The Play Store has been off to a great start in 2013 – January saw the introduction of some brilliant apps like Carbon Backup and Pushbullet, and February followed up with some great entries of its own. From widgets to root apps to content creation tools, February had something for just about everyone. As always, we'll take a quick look at five of the very best apps we saw in the past month.

DashClock Widget

When it came time to decide which apps made the cut for the best of February, DashClock was a no-brainer. The widget, developed by Googler Roman Nurik, is – simply put – awesome. If you've managed to miss the hype, DashClock is a clock widget for your home screen and lock screen alike, offering you the time and much more. The widget can display "additional status items" referred to as extensions. These include things like the weather, missed call count, calendar events, and things from various apps that have added DashClock support. And there have been a lot. A few notable examples are PushBullet, Any.DO, AnyDash, and even a separate Facebook Extension. DashClock has seen phenomenal support from developers, and shows no sign of slowing down.

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If you want to bring easy-to-look-at information to your lock screen or home screen in a beautiful, elegantly executed package, you want DashClock.


A short fifteen days after announcing it on Google+, developer Koushik Dutta (Koush) pushed his new Superuser app to the Play Store. That's a fast turnaround. Superuser, like similar apps, manages root permissions for other apps on your device. This app is set apart from the competition by a few things though – first, it's open source. It also has some pretty fantastic features, including multi-user support, secure PIN protection, and support for devices sporting x86 and ARM architectures.

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So, what can you do to get Koush's  new, improved Superuser solution on your device? If you're running a recent CyanogenMod nightly, you've already got it. Otherwise, just click through below.


Greenify, released to the Play Store in mid-February, is an app that looks to save your battery and keep things running smoothly by selectively putting apps to sleep when they aren't running. This isn't just another task killer, though. Users select which apps they want to "hibernate," then go about their business. Greenify works quietly to stop apps eating up resources in the background.

The great thing about Greenify is that it hardly requires any effort. Users don't have to dig into settings to disable an app, freeze it with Titanium Backup, or do anything past initial setup to keep apps from running. That said, users can still use the apps at any time without reversing any settings.

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It's worth noting that Greenify is only for rooted devices, but if you're rooted and sick of apps sucking up resources in the background, it's a great solution.

Photoshop Touch for Phones

After Adobe axed their entire line of Touch apps except Photoshop Touch (which we liked), many were interested to see how the creative software giant's mobile strategy would evolve. Adobe's answer was Photoshop Touch…for phones. At $5 for another app in addition to the original tablet version, some users felt burned by Adobe's tactics. Still, we found that the small-screen Photoshop Touch was worth the extra buy for those who want a powerful photo editing app on their smartphone.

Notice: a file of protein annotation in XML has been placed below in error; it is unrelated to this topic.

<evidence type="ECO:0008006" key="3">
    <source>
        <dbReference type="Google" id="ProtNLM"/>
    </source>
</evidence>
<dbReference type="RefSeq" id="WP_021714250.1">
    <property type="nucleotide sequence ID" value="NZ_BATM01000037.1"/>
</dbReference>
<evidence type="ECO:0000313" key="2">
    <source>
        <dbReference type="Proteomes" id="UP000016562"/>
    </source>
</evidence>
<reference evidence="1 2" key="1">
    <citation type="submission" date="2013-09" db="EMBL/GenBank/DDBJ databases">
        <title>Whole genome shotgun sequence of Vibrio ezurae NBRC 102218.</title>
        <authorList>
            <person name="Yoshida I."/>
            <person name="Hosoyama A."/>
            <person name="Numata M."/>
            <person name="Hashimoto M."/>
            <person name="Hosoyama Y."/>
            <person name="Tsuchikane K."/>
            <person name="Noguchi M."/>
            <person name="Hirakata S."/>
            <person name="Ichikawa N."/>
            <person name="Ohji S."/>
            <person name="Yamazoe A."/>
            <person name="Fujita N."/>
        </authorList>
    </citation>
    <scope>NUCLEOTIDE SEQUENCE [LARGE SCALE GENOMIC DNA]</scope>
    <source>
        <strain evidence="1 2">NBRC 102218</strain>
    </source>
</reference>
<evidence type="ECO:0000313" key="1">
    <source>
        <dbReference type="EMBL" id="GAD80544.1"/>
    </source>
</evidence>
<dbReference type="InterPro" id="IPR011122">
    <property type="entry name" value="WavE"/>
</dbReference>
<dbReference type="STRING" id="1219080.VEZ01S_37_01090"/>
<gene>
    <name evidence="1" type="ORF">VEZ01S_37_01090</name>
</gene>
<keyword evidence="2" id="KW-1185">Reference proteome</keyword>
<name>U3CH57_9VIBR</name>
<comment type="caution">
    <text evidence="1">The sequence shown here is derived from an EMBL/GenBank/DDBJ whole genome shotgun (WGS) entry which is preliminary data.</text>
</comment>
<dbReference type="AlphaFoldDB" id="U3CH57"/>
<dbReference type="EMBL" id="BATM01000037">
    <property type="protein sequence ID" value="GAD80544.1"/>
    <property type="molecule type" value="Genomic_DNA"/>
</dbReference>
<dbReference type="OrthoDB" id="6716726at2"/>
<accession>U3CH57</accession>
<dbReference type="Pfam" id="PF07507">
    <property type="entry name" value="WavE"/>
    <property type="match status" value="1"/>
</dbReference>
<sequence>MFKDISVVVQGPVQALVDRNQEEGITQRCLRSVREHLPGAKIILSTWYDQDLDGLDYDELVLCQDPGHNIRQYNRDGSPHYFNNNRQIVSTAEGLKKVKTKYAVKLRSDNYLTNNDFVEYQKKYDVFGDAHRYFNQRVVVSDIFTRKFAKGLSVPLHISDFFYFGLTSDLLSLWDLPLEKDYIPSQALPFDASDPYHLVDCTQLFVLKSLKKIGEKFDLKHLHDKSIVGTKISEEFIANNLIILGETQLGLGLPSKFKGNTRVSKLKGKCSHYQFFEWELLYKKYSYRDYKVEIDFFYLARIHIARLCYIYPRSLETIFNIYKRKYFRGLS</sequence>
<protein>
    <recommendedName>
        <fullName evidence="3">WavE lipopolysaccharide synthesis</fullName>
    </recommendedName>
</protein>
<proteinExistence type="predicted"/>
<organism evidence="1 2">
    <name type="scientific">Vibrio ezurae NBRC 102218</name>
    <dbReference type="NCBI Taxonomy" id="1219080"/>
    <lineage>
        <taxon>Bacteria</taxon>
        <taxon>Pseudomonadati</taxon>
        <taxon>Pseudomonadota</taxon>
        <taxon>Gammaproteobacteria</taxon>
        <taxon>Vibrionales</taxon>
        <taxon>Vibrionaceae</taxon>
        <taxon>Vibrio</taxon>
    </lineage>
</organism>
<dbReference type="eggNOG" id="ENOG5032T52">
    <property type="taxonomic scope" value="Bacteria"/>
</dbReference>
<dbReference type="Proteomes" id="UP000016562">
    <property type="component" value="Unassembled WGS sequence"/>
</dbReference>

If you're familiar with the tablet version, you know what you're getting. The great thing, though, is that you'll also feel right at home coming from Photoshop's desktop experience. Besides a significantly different menu interface, Touch houses an impressive (though still incomplete) host of features from its famous desktop counterpart.

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If you are still searching high and low for an app to edit your photos on the small screen, and weren't impressed by the exceedingly capable Pixlr Express, Photoshop Touch is worth a shot.

Silence 2.0 Update

Though our monthly "best of" roundups typically focus on new apps from the previous month, we occasionally come across an app update that's worthy of an entry. Silence 2.0 is one of those updates.

For those unaware, Silence is essentially a way to schedule changes in your phone's volume and behavior based on one-time or recurring events. It offers some handy functionality including connectivity toggles, volume/ringer changes, and the ability to use events right from your calendar.

Of course, Tasker can do all this and more, but Silence provides a solution for those who want a relatively simple interface (now graced by the hand of holo), and aren't looking for the intense amount of automation and customization available from Tasker.

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Silence 2.0 may have a limited scope in the realm of device automation, but it does its job well. If you're in and out of meetings all day, or constantly forgetting to turn your ringer back on, Silence is worth a look.

Final Thoughts

If you're constantly looking for great apps, February likely had something you'll be interested in trying. You can't go wrong with any of the apps listed above, but even if none of them suited your fancy, just keep an eye out for our larger roundups, and we'll be back next month with our top picks from March 2013.